Wailing Asteroid, Crouching Hawtrey

Ah, Montgomery Tully, reliably awful as ever — THE TERRORNAUTS (1967) has the appeal of being scripted by respected sci-fi  scribe John Brunner (Stand on Zanzibar) from a novel (The Wailing Asteroid) by the equally celebrated Murray Leinster (who, according to the ever-reliable Wikipedia, invented front projection). Unfortunately, the script is pretty awful, but not so bad that director Tully can’t enhance its dreadfulness with a variety of pleasing touches.

We’re at a giant radar dish place (that’s the technical term for them, I assure you) where rubbish actor Simon Oates has an underfunded research project, Star Talk (sounds like a chat show, I know) under threat from hissy, officious official Max Adrian. Things get even swishier when Charles Hawtrey turns up to audit the project, but then the whole building is sucked into the asteroid belt, taking with it tea lady Patricia Hayes, fellow scientist Stanley Meadows (outstanding in PERFORMANCE, just about hanging onto his dignity here) and charm school secretary Zena Marshall.

OK, so we have to admire any seriously-intended science fiction film with the stones to cast Hawtrey, a sort of superannuated camp schoolboy, referred to in CARRY ON CLEOPATRA by no less a person than Kenneth Williams as “you silly old faggot.” True, he is called upon to deliver some sort of comedy relief, and in the absence of any scripted humour he’s required to do it with his presence alone.

I was mysteriously and unpleasantly reminded of Intergalactic Kitchen, a kids’ TV show I once worked on, and I kind of wonder if series creator Frank Rodgers was possibly inspired to greatness by this movie. There’s a scene of the assembled cast wondering what kind of weird alien being is going to come through the door which is very reminiscent of a bit in our first episode… what comes through the door this time is a crap robot bristling with aerials. Patricia Hayes, who has been luridly imagining tentacles and giant spiders,  immediately wonders what the robot would be like to shag. I’m not making this up.

“I wouldn’t fancy spending the night with one of them things, look at all them spiky bits.”

The production designer has really pulled all the stops out. Out of his ass. The alien craft interior is sucky, but the quarry with spray-painted “cave art” really puts the tin lid on it.

Glass painting, or just a really dirty lens?

Les Bowie’s tabletop special effects are probably a lot cheaper than they look, because he was a dedicated craftsman… I guess that means in this case he must have paid them.

Just keep repeating to yourself, “The following year, we made 2001.”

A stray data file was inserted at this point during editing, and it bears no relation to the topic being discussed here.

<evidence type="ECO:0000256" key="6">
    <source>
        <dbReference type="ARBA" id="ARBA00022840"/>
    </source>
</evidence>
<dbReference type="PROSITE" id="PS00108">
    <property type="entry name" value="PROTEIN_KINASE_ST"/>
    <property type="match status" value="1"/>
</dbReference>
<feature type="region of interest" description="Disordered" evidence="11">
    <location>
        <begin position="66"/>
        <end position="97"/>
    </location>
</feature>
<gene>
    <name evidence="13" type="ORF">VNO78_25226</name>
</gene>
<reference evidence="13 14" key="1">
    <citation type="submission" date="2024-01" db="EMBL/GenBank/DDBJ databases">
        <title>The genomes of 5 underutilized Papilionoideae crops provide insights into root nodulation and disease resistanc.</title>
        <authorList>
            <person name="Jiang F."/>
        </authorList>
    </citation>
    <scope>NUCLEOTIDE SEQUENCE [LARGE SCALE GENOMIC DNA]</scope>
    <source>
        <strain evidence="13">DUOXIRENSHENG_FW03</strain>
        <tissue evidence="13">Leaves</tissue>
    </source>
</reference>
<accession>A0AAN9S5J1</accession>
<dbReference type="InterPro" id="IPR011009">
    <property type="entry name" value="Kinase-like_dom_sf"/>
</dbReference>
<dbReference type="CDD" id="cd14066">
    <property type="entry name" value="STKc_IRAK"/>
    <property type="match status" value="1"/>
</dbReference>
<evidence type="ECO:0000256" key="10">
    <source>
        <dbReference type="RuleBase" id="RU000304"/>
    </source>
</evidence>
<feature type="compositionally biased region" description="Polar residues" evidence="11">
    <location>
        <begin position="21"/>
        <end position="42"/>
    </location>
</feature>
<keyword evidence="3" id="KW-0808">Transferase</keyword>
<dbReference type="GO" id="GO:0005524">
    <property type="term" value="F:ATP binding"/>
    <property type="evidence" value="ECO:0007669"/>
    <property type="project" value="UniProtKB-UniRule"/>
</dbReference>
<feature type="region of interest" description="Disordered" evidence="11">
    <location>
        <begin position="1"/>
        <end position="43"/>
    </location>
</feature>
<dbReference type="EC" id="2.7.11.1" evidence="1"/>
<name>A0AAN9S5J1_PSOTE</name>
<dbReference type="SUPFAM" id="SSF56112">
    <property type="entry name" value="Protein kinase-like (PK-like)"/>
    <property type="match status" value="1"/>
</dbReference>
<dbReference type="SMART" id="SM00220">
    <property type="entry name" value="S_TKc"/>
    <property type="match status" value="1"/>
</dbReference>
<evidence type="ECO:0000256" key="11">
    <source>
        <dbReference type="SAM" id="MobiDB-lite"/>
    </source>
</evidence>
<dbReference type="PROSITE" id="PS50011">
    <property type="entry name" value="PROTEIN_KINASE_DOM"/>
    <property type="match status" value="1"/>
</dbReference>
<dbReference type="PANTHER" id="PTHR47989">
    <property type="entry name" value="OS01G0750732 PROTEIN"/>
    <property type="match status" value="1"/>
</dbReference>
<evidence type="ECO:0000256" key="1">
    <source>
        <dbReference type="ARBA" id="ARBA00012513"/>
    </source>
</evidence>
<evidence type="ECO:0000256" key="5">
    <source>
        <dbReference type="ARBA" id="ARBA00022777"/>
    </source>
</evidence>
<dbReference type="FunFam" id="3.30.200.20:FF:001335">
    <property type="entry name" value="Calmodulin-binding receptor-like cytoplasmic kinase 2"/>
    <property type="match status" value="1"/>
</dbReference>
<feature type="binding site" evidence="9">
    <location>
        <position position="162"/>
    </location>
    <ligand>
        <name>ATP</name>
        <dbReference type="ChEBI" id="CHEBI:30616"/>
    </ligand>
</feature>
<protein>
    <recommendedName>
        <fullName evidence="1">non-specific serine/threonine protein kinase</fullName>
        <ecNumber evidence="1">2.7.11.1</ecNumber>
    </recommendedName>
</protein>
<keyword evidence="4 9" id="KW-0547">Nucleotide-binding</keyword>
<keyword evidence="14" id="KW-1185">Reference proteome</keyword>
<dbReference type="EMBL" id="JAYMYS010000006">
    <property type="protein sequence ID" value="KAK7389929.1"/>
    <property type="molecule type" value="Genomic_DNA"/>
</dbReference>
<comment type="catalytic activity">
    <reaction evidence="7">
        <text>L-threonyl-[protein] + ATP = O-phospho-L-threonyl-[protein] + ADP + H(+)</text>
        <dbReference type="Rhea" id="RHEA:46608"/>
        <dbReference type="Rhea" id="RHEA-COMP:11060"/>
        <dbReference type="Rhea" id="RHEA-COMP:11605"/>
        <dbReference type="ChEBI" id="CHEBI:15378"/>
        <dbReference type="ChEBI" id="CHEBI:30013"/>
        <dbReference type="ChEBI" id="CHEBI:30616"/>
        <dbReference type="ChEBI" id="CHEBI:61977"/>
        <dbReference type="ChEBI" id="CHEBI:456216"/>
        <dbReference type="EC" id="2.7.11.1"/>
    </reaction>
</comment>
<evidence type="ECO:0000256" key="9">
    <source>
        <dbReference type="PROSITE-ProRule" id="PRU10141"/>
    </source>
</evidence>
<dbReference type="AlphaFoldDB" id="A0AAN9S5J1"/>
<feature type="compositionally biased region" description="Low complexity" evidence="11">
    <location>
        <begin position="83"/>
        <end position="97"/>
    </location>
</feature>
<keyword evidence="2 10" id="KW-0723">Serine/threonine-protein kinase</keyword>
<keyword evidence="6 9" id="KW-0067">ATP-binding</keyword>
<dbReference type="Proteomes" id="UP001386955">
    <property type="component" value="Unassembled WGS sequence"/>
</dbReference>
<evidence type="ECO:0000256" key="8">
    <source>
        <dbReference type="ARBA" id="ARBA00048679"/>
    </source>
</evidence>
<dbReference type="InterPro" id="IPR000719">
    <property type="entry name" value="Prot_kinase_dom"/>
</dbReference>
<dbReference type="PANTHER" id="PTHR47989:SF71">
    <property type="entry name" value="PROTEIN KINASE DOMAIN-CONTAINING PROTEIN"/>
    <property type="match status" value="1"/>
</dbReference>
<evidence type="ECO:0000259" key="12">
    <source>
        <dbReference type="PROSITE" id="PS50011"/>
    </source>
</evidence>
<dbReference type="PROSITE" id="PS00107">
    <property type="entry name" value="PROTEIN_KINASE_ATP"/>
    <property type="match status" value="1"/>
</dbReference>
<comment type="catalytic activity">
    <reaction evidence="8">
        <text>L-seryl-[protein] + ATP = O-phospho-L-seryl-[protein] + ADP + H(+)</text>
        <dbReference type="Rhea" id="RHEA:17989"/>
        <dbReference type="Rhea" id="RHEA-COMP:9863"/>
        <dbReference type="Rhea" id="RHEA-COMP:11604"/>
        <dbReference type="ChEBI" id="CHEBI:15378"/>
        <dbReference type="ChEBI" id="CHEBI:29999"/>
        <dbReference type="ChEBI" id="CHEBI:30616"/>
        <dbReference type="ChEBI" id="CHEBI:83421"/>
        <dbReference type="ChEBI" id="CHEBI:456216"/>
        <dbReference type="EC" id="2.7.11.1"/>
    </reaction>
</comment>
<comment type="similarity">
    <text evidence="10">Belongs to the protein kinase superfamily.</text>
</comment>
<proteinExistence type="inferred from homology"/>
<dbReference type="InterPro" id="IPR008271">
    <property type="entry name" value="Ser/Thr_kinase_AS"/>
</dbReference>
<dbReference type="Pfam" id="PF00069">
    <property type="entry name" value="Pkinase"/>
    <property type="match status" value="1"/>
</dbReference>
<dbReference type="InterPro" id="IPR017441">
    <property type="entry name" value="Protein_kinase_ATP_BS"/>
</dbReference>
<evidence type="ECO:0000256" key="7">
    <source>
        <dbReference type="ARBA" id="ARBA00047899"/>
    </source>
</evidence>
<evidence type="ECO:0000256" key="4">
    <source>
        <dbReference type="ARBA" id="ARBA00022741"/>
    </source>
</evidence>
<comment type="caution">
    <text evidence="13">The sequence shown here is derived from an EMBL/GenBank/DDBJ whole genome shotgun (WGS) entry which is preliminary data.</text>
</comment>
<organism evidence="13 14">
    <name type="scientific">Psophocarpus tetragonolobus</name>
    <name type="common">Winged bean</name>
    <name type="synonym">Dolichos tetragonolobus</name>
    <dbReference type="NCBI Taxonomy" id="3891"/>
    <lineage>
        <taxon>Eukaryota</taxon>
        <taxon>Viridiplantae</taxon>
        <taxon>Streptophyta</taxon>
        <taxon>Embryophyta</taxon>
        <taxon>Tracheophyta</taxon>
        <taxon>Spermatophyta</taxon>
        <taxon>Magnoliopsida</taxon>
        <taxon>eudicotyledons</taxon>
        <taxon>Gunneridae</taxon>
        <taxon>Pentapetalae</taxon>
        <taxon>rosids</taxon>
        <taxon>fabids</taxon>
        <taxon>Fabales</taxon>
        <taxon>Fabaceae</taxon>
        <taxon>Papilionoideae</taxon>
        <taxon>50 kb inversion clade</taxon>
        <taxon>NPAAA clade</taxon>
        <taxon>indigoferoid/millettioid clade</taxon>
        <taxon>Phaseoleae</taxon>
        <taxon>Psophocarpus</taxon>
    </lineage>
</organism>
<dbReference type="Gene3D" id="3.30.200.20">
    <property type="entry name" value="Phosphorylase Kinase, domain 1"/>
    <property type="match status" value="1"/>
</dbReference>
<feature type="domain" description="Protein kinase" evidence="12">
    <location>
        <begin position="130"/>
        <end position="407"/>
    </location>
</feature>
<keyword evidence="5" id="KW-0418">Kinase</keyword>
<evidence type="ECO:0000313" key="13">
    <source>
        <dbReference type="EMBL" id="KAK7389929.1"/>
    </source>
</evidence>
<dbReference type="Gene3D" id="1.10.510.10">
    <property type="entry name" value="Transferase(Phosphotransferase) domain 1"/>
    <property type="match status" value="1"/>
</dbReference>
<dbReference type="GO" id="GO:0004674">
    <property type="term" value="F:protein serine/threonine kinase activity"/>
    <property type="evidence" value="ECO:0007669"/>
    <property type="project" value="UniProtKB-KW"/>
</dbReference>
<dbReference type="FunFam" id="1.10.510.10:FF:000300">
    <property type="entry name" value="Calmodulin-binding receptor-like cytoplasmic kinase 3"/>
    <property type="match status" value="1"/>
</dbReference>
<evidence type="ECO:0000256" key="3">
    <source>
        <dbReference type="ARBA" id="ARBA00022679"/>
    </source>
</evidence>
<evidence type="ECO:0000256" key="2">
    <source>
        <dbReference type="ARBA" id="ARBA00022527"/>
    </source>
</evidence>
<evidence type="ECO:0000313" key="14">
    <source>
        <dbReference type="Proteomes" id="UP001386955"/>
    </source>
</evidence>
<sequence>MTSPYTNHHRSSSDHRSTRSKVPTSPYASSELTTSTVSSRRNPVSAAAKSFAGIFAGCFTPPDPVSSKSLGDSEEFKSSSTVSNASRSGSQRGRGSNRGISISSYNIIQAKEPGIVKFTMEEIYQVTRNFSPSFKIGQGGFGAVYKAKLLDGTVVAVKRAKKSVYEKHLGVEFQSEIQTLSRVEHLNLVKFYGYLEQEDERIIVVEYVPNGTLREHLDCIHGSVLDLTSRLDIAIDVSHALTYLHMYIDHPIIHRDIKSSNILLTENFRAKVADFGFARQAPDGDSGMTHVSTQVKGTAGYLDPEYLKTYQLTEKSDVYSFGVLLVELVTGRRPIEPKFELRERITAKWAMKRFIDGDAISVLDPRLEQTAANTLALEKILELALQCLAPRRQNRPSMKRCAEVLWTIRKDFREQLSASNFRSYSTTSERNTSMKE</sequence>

Using front projection, which was invented by the author of the story which became this ludicrous film. Strange.

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16 Responses to “Wailing Asteroid, Crouching Hawtrey”

  1. Hawtrey! Hayes! Sci Fi! I MUST see this. (surely Mr McLaren knows about this?)

  2. They should have called the film Carry on Terrornauts instead. It has a nice ring to it.

  3. It would’ve been even better if Hawtrey had played a malevolent alien mastermind: casting him as comic relief is a bit cowardly. I’m thinking of that Star Trek alien in the end credits with the big head and the outraged expression.

  4. Ah, Balok, who served as a disguise for Ron Howard’s little brother.

  5. As a kid and since I missed the episode, I thought Balok was a picture of Herbert Solow. Really.

  6. Heh! Beware of where you put your credit, Mr Executive Producer!

  7. The Big One for Front Projection is of course Syberberg

  8. Ah, but is it front or back? I can’t tell one from the other, except that in principle, front projection provides a brighter, more even image — thus the incredible Dawn of Man landscapes in 2001 which I still find completely convincing. When I saw off the top of the front projection screen in one shot, due to a masking error, it was still hard to believe that was a Borehamwood sound stage.

  9. It’s front. There’s an illustration in Cahiers du Cinema’s hors series Syberberg issue that explains how its done.

  10. No offense to Clint Howard, but I’m not sure the Balok dummy is scarier than young Clint.

  11. Few things are.

    The trick with front projection seems to be avoiding casting shadows on the screen — in every other respect it’s superior to rear projection.

  12. David Boxwell Says:

    Now dears, here’s a nice cuppa, there’s nothing like a nice cup of strong tea when them dreadful alien robots are taking such liberties with respectable women. I says to Maisie, I says, we got through the war awlright, didn’t we, on strong tea and a birrofa sing-song, and them aliens is nothing compared to Hitler…

    (imagining a film which I am unable to see. . .)

  13. To be fair, the pic of the creature that leads off this article reminds me of the monsters from ASTRO-ZOMBIES. There is something creepy about how low-rent and poorly-made they are.

  14. You’re not far off, DB.

    The “aliens” — green-painted men in fussy costumes — whom we eventually meet in The Terrornauts are almost surreally low-rent and unconvincing, as is their “alien world,” which would barely have made the grade on Dr Who in the 70s.

  15. Clint Howard’s greatest role was of course Eaglebauer in Rock ‘n Roll High School

  16. I like how his graph has one line on it, from which he draws three separate statistics!

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